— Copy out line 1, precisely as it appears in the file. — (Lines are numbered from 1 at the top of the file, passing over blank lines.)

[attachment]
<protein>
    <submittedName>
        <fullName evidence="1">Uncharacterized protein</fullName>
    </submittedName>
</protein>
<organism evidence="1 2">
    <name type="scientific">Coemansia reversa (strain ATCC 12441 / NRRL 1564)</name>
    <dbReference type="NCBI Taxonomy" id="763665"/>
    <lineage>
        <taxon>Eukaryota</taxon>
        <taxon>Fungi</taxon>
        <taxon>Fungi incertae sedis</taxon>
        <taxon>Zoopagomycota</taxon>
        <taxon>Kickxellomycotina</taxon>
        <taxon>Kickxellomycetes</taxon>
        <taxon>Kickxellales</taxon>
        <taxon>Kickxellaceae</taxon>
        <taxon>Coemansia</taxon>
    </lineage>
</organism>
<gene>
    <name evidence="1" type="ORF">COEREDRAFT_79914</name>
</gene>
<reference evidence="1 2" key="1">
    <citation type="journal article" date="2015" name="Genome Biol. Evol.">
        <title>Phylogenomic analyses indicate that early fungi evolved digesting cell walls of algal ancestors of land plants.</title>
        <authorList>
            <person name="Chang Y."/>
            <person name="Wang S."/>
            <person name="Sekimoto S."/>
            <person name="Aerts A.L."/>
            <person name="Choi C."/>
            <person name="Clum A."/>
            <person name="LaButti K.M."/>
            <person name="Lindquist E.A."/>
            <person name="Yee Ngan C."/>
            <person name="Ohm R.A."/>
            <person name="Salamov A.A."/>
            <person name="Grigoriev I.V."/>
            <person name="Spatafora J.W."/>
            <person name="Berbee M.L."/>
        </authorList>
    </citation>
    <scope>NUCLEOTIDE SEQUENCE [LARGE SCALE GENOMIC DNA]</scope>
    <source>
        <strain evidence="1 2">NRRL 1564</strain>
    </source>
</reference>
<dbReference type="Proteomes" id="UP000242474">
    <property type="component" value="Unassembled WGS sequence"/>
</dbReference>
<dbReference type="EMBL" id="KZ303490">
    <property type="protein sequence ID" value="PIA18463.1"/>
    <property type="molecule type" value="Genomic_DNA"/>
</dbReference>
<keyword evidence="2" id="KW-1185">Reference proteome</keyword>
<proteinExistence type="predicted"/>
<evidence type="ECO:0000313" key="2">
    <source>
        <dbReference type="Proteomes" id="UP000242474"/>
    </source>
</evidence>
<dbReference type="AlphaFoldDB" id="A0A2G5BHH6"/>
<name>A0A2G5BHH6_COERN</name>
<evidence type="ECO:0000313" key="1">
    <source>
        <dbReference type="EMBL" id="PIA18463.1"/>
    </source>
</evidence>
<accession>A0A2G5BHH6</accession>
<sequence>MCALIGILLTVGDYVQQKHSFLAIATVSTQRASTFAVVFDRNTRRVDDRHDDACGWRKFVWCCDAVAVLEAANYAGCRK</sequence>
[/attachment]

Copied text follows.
<protein>